Among the nation’s first college farms, our farm is a big part of our 130 acre campus, and farm work is well integrated with academic study, the work program, and everyday community life. Students conduct research experiments on the farm, and gain hands-on experience growing crops, managing livestock, using the woodlot, and working with draft horses.
Rian Fried Center for Sustainable Agriculture & Sustainable Food Systems
The Sterling Farm operations are carried out under the umbrella of the Rian Fried Center for Sustainable Agriculture and Food Systems. The RFC also collaborates with other colleges and local businesses to strengthen our curriculum and conduct applied research addressing agricultural and food production, marketing, and policy issues. Examples of Fried Center projects include:
- visiting scholar program with the Department of Nutrition, Food Studies, and Public Health at NYU;
- an energy audit of Sterling College food production;
- outreach to veterans for use of USDA programming;
- continuing education opportunities in restorative forestry;
- asset mapping of infrastructure needs for non-GMO food production in the northeast;
- seed trials for institutional use of vegetable crops; and
- marketing opportunities for buckling dairy goats.
The Sterling Farm
Since the college’s inception, Sterling Farm has been a prominent feature of a Sterling Education. Our diversified and ecologically focused farm is a part of life here at Sterling–through academic study, the work program, and day-to-day community interactions.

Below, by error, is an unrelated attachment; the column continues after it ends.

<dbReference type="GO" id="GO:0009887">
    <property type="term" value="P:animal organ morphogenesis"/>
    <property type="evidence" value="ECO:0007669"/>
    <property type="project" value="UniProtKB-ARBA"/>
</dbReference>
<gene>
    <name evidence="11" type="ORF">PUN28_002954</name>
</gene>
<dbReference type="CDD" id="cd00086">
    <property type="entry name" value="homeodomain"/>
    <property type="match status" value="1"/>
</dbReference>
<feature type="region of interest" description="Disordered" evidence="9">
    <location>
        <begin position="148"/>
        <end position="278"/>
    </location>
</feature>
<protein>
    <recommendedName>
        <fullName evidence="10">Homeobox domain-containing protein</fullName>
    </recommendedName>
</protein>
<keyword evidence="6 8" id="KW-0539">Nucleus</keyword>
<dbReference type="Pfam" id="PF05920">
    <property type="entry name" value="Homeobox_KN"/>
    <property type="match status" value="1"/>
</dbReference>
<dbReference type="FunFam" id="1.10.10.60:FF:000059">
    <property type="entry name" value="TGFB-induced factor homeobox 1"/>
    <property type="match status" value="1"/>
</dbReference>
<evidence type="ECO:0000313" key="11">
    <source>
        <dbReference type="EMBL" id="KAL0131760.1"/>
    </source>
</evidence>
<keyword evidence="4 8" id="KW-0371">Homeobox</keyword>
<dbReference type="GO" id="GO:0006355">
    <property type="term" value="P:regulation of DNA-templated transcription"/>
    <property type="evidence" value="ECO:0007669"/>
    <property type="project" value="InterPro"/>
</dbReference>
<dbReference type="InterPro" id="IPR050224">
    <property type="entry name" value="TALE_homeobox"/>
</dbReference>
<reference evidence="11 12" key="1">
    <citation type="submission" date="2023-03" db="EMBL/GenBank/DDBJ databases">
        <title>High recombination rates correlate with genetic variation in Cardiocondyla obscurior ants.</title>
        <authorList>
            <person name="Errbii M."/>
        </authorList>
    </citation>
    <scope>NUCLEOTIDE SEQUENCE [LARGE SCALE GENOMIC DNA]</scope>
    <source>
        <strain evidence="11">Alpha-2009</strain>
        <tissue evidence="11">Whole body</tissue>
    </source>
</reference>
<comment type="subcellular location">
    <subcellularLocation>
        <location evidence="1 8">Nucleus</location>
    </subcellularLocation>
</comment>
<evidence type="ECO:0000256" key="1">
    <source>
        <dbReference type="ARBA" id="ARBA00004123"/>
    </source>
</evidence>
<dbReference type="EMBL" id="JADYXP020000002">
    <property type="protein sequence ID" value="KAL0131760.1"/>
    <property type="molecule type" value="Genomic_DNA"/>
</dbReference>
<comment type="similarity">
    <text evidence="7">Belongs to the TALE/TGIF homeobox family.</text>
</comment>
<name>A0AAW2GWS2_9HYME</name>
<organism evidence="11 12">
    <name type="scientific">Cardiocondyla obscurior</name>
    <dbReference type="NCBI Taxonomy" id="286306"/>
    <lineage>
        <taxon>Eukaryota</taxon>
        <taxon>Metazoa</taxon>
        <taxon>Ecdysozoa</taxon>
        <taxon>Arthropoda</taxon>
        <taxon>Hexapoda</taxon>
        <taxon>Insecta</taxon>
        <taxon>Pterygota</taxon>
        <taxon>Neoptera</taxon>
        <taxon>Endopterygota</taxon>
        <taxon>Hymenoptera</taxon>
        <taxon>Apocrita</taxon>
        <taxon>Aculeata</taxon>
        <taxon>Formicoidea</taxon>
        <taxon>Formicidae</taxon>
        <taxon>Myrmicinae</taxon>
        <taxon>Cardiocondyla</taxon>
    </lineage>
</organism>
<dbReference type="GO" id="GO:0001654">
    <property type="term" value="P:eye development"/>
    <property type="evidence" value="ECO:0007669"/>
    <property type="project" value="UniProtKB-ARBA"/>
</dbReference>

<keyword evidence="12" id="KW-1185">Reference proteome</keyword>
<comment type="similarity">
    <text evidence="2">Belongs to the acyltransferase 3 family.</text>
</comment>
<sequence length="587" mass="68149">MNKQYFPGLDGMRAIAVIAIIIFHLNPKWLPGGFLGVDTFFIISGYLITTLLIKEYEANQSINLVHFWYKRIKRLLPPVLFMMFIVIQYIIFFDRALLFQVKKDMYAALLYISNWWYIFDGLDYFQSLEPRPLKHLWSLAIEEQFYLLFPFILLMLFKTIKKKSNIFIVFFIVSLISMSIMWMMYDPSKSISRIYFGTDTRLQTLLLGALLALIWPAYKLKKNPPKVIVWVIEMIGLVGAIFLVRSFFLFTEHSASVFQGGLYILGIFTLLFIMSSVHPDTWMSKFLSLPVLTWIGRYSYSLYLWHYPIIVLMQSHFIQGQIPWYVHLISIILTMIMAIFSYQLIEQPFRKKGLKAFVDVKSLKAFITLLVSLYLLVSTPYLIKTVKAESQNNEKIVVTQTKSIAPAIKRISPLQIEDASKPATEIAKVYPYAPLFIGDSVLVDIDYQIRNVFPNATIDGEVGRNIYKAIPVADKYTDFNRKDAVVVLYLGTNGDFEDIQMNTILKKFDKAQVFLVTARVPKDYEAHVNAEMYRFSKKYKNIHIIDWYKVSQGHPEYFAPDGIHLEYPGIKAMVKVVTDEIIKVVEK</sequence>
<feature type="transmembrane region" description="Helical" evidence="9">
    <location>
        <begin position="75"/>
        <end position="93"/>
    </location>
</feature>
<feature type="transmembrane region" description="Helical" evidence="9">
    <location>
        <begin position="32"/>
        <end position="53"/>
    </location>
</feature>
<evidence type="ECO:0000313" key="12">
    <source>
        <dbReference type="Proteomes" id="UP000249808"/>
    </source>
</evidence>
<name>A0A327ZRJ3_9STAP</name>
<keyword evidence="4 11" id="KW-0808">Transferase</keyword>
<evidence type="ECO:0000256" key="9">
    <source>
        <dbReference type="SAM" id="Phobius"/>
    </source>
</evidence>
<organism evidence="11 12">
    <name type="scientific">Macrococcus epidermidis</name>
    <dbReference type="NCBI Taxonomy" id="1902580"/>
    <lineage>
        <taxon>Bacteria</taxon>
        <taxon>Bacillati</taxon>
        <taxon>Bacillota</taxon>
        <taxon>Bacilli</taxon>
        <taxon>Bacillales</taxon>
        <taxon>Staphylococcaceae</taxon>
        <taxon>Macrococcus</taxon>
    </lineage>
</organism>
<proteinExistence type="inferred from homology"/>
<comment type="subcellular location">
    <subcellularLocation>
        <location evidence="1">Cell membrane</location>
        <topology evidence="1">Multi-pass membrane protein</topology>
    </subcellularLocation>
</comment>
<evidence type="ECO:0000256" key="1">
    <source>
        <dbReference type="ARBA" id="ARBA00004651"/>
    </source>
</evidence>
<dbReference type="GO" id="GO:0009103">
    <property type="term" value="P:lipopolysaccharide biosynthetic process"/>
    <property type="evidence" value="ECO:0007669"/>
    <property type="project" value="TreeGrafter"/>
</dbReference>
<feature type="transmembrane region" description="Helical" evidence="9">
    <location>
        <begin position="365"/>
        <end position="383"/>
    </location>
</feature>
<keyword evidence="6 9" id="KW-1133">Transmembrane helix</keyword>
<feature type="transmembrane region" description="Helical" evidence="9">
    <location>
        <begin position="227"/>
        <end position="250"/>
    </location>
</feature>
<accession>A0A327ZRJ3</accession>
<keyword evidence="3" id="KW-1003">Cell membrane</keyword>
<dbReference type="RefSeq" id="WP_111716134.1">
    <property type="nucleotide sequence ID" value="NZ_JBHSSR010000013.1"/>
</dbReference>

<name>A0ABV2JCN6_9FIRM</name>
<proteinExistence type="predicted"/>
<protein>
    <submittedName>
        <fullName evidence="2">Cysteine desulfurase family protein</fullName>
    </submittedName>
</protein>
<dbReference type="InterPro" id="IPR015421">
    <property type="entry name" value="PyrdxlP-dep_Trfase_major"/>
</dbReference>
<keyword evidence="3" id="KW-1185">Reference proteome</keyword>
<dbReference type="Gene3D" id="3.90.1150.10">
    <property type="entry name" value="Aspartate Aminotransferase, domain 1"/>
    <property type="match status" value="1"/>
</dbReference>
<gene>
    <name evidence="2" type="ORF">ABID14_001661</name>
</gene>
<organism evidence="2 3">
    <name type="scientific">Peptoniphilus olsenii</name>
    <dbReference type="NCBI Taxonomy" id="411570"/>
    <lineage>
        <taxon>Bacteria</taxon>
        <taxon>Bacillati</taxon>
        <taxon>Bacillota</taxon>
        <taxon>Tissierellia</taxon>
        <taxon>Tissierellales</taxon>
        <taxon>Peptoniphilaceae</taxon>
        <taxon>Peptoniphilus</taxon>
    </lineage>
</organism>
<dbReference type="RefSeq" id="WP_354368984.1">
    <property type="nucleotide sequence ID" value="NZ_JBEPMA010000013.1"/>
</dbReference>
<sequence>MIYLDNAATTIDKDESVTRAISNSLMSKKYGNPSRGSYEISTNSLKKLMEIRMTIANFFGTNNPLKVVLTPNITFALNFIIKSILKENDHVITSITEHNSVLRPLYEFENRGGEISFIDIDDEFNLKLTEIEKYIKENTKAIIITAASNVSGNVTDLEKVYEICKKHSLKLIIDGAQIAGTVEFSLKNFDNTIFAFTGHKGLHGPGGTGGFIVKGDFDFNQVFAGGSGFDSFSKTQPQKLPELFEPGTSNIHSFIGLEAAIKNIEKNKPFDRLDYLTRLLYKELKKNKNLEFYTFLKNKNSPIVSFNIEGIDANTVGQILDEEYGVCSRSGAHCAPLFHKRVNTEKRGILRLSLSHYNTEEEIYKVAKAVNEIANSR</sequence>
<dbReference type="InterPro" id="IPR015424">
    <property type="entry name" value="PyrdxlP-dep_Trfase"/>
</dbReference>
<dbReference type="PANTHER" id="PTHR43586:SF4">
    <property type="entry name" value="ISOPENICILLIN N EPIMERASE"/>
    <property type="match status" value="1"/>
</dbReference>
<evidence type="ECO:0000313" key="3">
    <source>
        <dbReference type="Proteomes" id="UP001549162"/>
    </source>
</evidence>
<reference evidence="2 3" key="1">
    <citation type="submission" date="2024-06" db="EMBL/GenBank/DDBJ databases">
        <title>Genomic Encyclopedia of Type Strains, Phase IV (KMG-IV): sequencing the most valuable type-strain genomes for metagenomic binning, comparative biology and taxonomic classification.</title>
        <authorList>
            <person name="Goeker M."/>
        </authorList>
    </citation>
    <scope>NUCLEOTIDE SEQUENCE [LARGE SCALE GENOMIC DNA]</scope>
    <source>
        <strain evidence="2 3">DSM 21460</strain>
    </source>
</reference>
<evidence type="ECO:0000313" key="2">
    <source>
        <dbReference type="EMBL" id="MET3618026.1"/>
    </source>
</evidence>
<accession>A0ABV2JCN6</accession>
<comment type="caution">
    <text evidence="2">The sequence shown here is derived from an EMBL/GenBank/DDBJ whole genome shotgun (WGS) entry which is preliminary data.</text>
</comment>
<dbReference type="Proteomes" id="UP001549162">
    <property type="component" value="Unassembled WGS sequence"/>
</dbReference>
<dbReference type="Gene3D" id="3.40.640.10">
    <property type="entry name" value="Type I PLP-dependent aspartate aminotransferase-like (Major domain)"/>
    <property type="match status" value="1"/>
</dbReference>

Sterling’s campus food system leads the nation in our use of “Real Food”. At 76% Real Food, we beat out the competition by almost 100%! Around 20% of the food eaten on campus is produced right here, and almost a quarter of the student body work on the farm, gaining hands-on experience managing crops, livestock, woodlands, and diverse power systems.
The Sterling Farm is focused on:
- Educational Programming – To support courses in the Sustainable Food Systems and Sustainable Agriculture majors, and ag related minors, as well as applied research, independent studies, senior projects and senior applied research projects(SARPs).
- Food Production – As an educational farm, we model what true farms must focus on–productivity. Our dining hall is our primary customer and students learn to work with the kitchen staff to fill orders in a timely manner and supply high quality products for campus meals. The model of an educational farm with clear production goals provides hands-on experience and a reliable supply of delicious local food.
- Work Program and General Farm Experience – The farm serves as a job site for many students in the work program. All students work in the farm and gardens at some point during their Sterling College experience.
The aim of our crop production system is three-pronged:
- we demonstrate a range of techniques used in sustainable and ecological systems;
- we provide a working laboratory for academic inquiry into farming systems;
- and, we produce food to increase campus sustainability.
At Sterling we manage around 5 acres of land for crop production (excluding pasture). A range of systems can be seen on campus, including intensively planted raised beds, horse cultivated extensive row cropping in rotation with cover crops, terraced alley cropping, forest gardening, and season extension in poly tunnels. We grow around 60 different annual vegetable crops, as well as perennial small fruits, nuts, apples, and other tree fruits. Each year we add to our perennial plantings in conjunction with classes such as Restoration Agriculture and Permaculture.